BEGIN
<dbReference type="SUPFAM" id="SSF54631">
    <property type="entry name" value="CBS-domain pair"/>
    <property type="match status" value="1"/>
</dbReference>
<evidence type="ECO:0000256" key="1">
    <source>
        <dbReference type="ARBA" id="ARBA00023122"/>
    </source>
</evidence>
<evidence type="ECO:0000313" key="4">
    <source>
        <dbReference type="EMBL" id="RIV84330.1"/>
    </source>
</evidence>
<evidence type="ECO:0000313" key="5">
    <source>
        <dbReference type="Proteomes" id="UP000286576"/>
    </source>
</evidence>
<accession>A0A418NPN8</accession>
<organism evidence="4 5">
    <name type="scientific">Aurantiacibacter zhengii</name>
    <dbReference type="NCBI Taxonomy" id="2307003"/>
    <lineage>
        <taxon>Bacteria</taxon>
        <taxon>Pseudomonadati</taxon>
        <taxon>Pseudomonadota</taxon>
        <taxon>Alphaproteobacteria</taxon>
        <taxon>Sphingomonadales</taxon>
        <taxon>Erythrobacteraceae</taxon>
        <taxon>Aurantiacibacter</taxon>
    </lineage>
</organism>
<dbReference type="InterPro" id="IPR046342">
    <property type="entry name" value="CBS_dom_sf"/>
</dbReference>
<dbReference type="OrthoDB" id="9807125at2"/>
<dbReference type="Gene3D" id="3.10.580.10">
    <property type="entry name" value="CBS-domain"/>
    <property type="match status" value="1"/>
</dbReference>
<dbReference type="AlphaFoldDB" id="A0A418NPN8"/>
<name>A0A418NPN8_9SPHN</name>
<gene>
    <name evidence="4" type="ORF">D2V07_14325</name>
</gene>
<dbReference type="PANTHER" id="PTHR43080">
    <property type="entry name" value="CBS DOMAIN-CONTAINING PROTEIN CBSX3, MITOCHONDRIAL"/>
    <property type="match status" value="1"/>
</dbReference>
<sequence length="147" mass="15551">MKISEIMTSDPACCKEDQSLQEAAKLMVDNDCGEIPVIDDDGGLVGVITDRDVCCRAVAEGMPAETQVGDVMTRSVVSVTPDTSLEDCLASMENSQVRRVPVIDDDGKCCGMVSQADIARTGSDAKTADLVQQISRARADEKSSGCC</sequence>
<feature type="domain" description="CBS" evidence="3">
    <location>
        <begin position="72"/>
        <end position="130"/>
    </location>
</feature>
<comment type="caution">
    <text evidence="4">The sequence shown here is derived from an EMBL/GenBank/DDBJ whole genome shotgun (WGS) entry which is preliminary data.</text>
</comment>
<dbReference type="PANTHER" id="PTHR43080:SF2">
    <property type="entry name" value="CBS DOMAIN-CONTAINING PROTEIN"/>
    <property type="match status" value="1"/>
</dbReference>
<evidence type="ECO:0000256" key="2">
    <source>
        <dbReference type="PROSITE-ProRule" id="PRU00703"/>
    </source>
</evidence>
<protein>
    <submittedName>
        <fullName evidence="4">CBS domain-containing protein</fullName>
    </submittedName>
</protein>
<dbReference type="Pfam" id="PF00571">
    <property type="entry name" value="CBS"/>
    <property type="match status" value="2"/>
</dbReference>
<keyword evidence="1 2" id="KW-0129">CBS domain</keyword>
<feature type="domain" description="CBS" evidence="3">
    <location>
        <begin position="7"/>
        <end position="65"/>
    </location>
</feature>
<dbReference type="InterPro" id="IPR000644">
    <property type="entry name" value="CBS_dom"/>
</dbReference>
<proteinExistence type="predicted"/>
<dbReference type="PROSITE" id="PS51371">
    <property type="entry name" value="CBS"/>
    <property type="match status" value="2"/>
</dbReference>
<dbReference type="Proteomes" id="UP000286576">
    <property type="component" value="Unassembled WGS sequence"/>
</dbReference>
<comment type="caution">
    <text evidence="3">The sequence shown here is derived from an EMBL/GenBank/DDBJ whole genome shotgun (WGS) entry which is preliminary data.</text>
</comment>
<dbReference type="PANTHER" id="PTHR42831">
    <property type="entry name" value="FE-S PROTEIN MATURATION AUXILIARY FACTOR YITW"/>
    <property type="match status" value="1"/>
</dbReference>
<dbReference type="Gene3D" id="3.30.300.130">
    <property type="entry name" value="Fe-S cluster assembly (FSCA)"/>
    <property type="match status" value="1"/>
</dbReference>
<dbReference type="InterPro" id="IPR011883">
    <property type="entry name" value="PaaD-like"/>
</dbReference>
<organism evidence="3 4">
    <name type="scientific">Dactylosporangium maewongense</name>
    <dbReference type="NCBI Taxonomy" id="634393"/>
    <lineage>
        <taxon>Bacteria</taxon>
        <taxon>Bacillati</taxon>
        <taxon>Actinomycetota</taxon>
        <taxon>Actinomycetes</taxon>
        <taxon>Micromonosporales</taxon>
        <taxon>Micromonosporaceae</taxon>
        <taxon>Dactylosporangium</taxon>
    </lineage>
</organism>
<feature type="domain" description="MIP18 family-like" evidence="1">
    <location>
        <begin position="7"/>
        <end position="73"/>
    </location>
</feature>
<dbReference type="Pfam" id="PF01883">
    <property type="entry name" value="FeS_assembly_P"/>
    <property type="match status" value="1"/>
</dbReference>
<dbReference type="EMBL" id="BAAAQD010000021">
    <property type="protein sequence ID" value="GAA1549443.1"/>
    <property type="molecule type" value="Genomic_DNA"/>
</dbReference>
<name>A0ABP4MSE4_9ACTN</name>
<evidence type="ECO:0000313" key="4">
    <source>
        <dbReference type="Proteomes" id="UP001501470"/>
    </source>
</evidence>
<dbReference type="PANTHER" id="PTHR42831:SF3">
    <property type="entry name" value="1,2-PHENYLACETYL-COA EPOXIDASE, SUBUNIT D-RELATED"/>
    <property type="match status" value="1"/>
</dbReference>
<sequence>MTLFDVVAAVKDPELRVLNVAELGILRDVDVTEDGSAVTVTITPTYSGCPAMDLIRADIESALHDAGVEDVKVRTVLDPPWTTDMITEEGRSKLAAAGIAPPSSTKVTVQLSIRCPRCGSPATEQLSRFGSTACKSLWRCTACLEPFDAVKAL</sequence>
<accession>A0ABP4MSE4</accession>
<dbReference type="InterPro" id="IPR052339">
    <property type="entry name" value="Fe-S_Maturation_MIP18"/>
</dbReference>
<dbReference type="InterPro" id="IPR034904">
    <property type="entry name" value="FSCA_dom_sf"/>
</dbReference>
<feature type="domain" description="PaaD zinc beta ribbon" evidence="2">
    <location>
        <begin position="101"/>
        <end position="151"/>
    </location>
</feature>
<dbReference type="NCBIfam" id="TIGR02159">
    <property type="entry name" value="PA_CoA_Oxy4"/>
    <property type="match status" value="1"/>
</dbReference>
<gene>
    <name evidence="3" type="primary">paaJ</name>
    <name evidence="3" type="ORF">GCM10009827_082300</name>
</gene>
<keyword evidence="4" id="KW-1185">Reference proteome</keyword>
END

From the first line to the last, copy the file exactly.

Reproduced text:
<dbReference type="SUPFAM" id="SSF54631">
    <property type="entry name" value="CBS-domain pair"/>
    <property type="match status" value="1"/>
</dbReference>
<evidence type="ECO:0000256" key="1">
    <source>
        <dbReference type="ARBA" id="ARBA00023122"/>
    </source>
</evidence>
<evidence type="ECO:0000313" key="4">
    <source>
        <dbReference type="EMBL" id="RIV84330.1"/>
    </source>
</evidence>
<evidence type="ECO:0000313" key="5">
    <source>
        <dbReference type="Proteomes" id="UP000286576"/>
    </source>
</evidence>
<accession>A0A418NPN8</accession>
<organism evidence="4 5">
    <name type="scientific">Aurantiacibacter zhengii</name>
    <dbReference type="NCBI Taxonomy" id="2307003"/>
    <lineage>
        <taxon>Bacteria</taxon>
        <taxon>Pseudomonadati</taxon>
        <taxon>Pseudomonadota</taxon>
        <taxon>Alphaproteobacteria</taxon>
        <taxon>Sphingomonadales</taxon>
        <taxon>Erythrobacteraceae</taxon>
        <taxon>Aurantiacibacter</taxon>
    </lineage>
</organism>
<dbReference type="InterPro" id="IPR046342">
    <property type="entry name" value="CBS_dom_sf"/>
</dbReference>
<dbReference type="OrthoDB" id="9807125at2"/>
<dbReference type="Gene3D" id="3.10.580.10">
    <property type="entry name" value="CBS-domain"/>
    <property type="match status" value="1"/>
</dbReference>
<dbReference type="AlphaFoldDB" id="A0A418NPN8"/>
<name>A0A418NPN8_9SPHN</name>
<gene>
    <name evidence="4" type="ORF">D2V07_14325</name>
</gene>
<dbReference type="PANTHER" id="PTHR43080">
    <property type="entry name" value="CBS DOMAIN-CONTAINING PROTEIN CBSX3, MITOCHONDRIAL"/>
    <property type="match status" value="1"/>
</dbReference>
<sequence length="147" mass="15551">MKISEIMTSDPACCKEDQSLQEAAKLMVDNDCGEIPVIDDDGGLVGVITDRDVCCRAVAEGMPAETQVGDVMTRSVVSVTPDTSLEDCLASMENSQVRRVPVIDDDGKCCGMVSQADIARTGSDAKTADLVQQISRARADEKSSGCC</sequence>
<feature type="domain" description="CBS" evidence="3">
    <location>
        <begin position="72"/>
        <end position="130"/>
    </location>
</feature>
<comment type="caution">
    <text evidence="4">The sequence shown here is derived from an EMBL/GenBank/DDBJ whole genome shotgun (WGS) entry which is preliminary data.</text>
</comment>
<dbReference type="PANTHER" id="PTHR43080:SF2">
    <property type="entry name" value="CBS DOMAIN-CONTAINING PROTEIN"/>
    <property type="match status" value="1"/>
</dbReference>
<evidence type="ECO:0000256" key="2">
    <source>
        <dbReference type="PROSITE-ProRule" id="PRU00703"/>
    </source>
</evidence>
<protein>
    <submittedName>
        <fullName evidence="4">CBS domain-containing protein</fullName>
    </submittedName>
</protein>
<dbReference type="Pfam" id="PF00571">
    <property type="entry name" value="CBS"/>
    <property type="match status" value="2"/>
</dbReference>
<keyword evidence="1 2" id="KW-0129">CBS domain</keyword>
<feature type="domain" description="CBS" evidence="3">
    <location>
        <begin position="7"/>
        <end position="65"/>
    </location>
</feature>
<dbReference type="InterPro" id="IPR000644">
    <property type="entry name" value="CBS_dom"/>
</dbReference>
<proteinExistence type="predicted"/>
<dbReference type="PROSITE" id="PS51371">
    <property type="entry name" value="CBS"/>
    <property type="match status" value="2"/>
</dbReference>
<dbReference type="Proteomes" id="UP000286576">
    <property type="component" value="Unassembled WGS sequence"/>
</dbReference>
<comment type="caution">
    <text evidence="3">The sequence shown here is derived from an EMBL/GenBank/DDBJ whole genome shotgun (WGS) entry which is preliminary data.</text>
</comment>
<dbReference type="PANTHER" id="PTHR42831">
    <property type="entry name" value="FE-S PROTEIN MATURATION AUXILIARY FACTOR YITW"/>
    <property type="match status" value="1"/>
</dbReference>
<dbReference type="Gene3D" id="3.30.300.130">
    <property type="entry name" value="Fe-S cluster assembly (FSCA)"/>
    <property type="match status" value="1"/>
</dbReference>
<dbReference type="InterPro" id="IPR011883">
    <property type="entry name" value="PaaD-like"/>
</dbReference>
<organism evidence="3 4">
    <name type="scientific">Dactylosporangium maewongense</name>
    <dbReference type="NCBI Taxonomy" id="634393"/>
    <lineage>
        <taxon>Bacteria</taxon>
        <taxon>Bacillati</taxon>
        <taxon>Actinomycetota</taxon>
        <taxon>Actinomycetes</taxon>
        <taxon>Micromonosporales</taxon>
        <taxon>Micromonosporaceae</taxon>
        <taxon>Dactylosporangium</taxon>
    </lineage>
</organism>
<feature type="domain" description="MIP18 family-like" evidence="1">
    <location>
        <begin position="7"/>
        <end position="73"/>
    </location>
</feature>
<dbReference type="Pfam" id="PF01883">
    <property type="entry name" value="FeS_assembly_P"/>
    <property type="match status" value="1"/>
</dbReference>
<dbReference type="EMBL" id="BAAAQD010000021">
    <property type="protein sequence ID" value="GAA1549443.1"/>
    <property type="molecule type" value="Genomic_DNA"/>
</dbReference>
<name>A0ABP4MSE4_9ACTN</name>
<evidence type="ECO:0000313" key="4">
    <source>
        <dbReference type="Proteomes" id="UP001501470"/>
    </source>
</evidence>
<dbReference type="PANTHER" id="PTHR42831:SF3">
    <property type="entry name" value="1,2-PHENYLACETYL-COA EPOXIDASE, SUBUNIT D-RELATED"/>
    <property type="match status" value="1"/>
</dbReference>
<sequence>MTLFDVVAAVKDPELRVLNVAELGILRDVDVTEDGSAVTVTITPTYSGCPAMDLIRADIESALHDAGVEDVKVRTVLDPPWTTDMITEEGRSKLAAAGIAPPSSTKVTVQLSIRCPRCGSPATEQLSRFGSTACKSLWRCTACLEPFDAVKAL</sequence>
<accession>A0ABP4MSE4</accession>
<dbReference type="InterPro" id="IPR052339">
    <property type="entry name" value="Fe-S_Maturation_MIP18"/>
</dbReference>
<dbReference type="InterPro" id="IPR034904">
    <property type="entry name" value="FSCA_dom_sf"/>
</dbReference>
<feature type="domain" description="PaaD zinc beta ribbon" evidence="2">
    <location>
        <begin position="101"/>
        <end position="151"/>
    </location>
</feature>
<dbReference type="NCBIfam" id="TIGR02159">
    <property type="entry name" value="PA_CoA_Oxy4"/>
    <property type="match status" value="1"/>
</dbReference>
<gene>
    <name evidence="3" type="primary">paaJ</name>
    <name evidence="3" type="ORF">GCM10009827_082300</name>
</gene>
<keyword evidence="4" id="KW-1185">Reference proteome</keyword>